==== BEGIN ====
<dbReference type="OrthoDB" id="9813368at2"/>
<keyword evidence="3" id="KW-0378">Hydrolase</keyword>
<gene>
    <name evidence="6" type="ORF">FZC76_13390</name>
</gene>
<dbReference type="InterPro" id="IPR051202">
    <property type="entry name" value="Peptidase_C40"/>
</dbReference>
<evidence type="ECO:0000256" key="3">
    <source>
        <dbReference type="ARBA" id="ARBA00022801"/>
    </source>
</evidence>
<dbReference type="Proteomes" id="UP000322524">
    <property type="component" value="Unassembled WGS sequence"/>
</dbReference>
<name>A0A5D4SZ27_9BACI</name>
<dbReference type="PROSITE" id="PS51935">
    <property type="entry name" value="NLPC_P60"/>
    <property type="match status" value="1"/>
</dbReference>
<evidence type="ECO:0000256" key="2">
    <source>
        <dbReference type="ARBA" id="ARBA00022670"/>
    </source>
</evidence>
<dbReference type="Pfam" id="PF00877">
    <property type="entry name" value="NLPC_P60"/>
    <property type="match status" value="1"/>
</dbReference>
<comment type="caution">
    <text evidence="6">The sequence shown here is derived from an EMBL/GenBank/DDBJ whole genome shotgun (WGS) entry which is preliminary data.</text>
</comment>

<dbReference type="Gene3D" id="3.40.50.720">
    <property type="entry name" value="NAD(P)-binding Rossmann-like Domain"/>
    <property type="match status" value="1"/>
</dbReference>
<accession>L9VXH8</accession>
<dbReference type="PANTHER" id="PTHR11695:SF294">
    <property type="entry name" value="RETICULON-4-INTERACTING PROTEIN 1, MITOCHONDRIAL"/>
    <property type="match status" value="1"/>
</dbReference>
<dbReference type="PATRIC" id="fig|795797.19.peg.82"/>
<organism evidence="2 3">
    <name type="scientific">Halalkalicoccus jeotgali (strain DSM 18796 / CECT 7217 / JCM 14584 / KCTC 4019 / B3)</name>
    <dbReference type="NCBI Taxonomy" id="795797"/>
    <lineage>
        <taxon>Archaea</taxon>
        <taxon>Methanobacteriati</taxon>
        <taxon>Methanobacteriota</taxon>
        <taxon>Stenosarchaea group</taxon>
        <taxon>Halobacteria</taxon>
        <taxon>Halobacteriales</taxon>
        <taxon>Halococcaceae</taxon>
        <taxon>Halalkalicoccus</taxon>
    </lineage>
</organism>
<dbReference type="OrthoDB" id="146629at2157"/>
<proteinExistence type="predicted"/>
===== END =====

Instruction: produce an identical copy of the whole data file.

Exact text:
<dbReference type="OrthoDB" id="9813368at2"/>
<keyword evidence="3" id="KW-0378">Hydrolase</keyword>
<gene>
    <name evidence="6" type="ORF">FZC76_13390</name>
</gene>
<dbReference type="InterPro" id="IPR051202">
    <property type="entry name" value="Peptidase_C40"/>
</dbReference>
<evidence type="ECO:0000256" key="3">
    <source>
        <dbReference type="ARBA" id="ARBA00022801"/>
    </source>
</evidence>
<dbReference type="Proteomes" id="UP000322524">
    <property type="component" value="Unassembled WGS sequence"/>
</dbReference>
<name>A0A5D4SZ27_9BACI</name>
<dbReference type="PROSITE" id="PS51935">
    <property type="entry name" value="NLPC_P60"/>
    <property type="match status" value="1"/>
</dbReference>
<evidence type="ECO:0000256" key="2">
    <source>
        <dbReference type="ARBA" id="ARBA00022670"/>
    </source>
</evidence>
<dbReference type="Pfam" id="PF00877">
    <property type="entry name" value="NLPC_P60"/>
    <property type="match status" value="1"/>
</dbReference>
<comment type="caution">
    <text evidence="6">The sequence shown here is derived from an EMBL/GenBank/DDBJ whole genome shotgun (WGS) entry which is preliminary data.</text>
</comment>

<dbReference type="Gene3D" id="3.40.50.720">
    <property type="entry name" value="NAD(P)-binding Rossmann-like Domain"/>
    <property type="match status" value="1"/>
</dbReference>
<accession>L9VXH8</accession>
<dbReference type="PANTHER" id="PTHR11695:SF294">
    <property type="entry name" value="RETICULON-4-INTERACTING PROTEIN 1, MITOCHONDRIAL"/>
    <property type="match status" value="1"/>
</dbReference>
<dbReference type="PATRIC" id="fig|795797.19.peg.82"/>
<organism evidence="2 3">
    <name type="scientific">Halalkalicoccus jeotgali (strain DSM 18796 / CECT 7217 / JCM 14584 / KCTC 4019 / B3)</name>
    <dbReference type="NCBI Taxonomy" id="795797"/>
    <lineage>
        <taxon>Archaea</taxon>
        <taxon>Methanobacteriati</taxon>
        <taxon>Methanobacteriota</taxon>
        <taxon>Stenosarchaea group</taxon>
        <taxon>Halobacteria</taxon>
        <taxon>Halobacteriales</taxon>
        <taxon>Halococcaceae</taxon>
        <taxon>Halalkalicoccus</taxon>
    </lineage>
</organism>
<dbReference type="OrthoDB" id="146629at2157"/>
<proteinExistence type="predicted"/>